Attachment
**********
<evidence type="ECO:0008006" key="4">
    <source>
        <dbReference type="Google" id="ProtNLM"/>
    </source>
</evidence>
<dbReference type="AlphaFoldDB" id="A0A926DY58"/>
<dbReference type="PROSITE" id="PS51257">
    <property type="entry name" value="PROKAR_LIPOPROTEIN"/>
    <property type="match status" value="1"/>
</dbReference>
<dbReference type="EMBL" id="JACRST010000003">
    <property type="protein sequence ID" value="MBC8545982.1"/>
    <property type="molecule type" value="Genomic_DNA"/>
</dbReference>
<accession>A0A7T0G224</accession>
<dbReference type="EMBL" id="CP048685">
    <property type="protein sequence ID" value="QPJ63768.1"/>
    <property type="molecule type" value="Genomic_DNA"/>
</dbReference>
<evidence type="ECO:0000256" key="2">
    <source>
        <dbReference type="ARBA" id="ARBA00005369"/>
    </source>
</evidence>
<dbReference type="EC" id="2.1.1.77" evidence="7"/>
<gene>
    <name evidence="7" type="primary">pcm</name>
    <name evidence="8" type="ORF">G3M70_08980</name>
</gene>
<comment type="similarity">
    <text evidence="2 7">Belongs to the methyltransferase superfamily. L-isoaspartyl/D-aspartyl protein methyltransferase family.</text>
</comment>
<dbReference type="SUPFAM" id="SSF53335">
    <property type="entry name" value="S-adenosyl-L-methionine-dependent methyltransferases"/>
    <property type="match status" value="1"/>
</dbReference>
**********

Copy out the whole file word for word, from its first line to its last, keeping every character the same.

<evidence type="ECO:0008006" key="4">
    <source>
        <dbReference type="Google" id="ProtNLM"/>
    </source>
</evidence>
<dbReference type="AlphaFoldDB" id="A0A926DY58"/>
<dbReference type="PROSITE" id="PS51257">
    <property type="entry name" value="PROKAR_LIPOPROTEIN"/>
    <property type="match status" value="1"/>
</dbReference>
<dbReference type="EMBL" id="JACRST010000003">
    <property type="protein sequence ID" value="MBC8545982.1"/>
    <property type="molecule type" value="Genomic_DNA"/>
</dbReference>
<accession>A0A7T0G224</accession>
<dbReference type="EMBL" id="CP048685">
    <property type="protein sequence ID" value="QPJ63768.1"/>
    <property type="molecule type" value="Genomic_DNA"/>
</dbReference>
<evidence type="ECO:0000256" key="2">
    <source>
        <dbReference type="ARBA" id="ARBA00005369"/>
    </source>
</evidence>
<dbReference type="EC" id="2.1.1.77" evidence="7"/>
<gene>
    <name evidence="7" type="primary">pcm</name>
    <name evidence="8" type="ORF">G3M70_08980</name>
</gene>
<comment type="similarity">
    <text evidence="2 7">Belongs to the methyltransferase superfamily. L-isoaspartyl/D-aspartyl protein methyltransferase family.</text>
</comment>
<dbReference type="SUPFAM" id="SSF53335">
    <property type="entry name" value="S-adenosyl-L-methionine-dependent methyltransferases"/>
    <property type="match status" value="1"/>
</dbReference>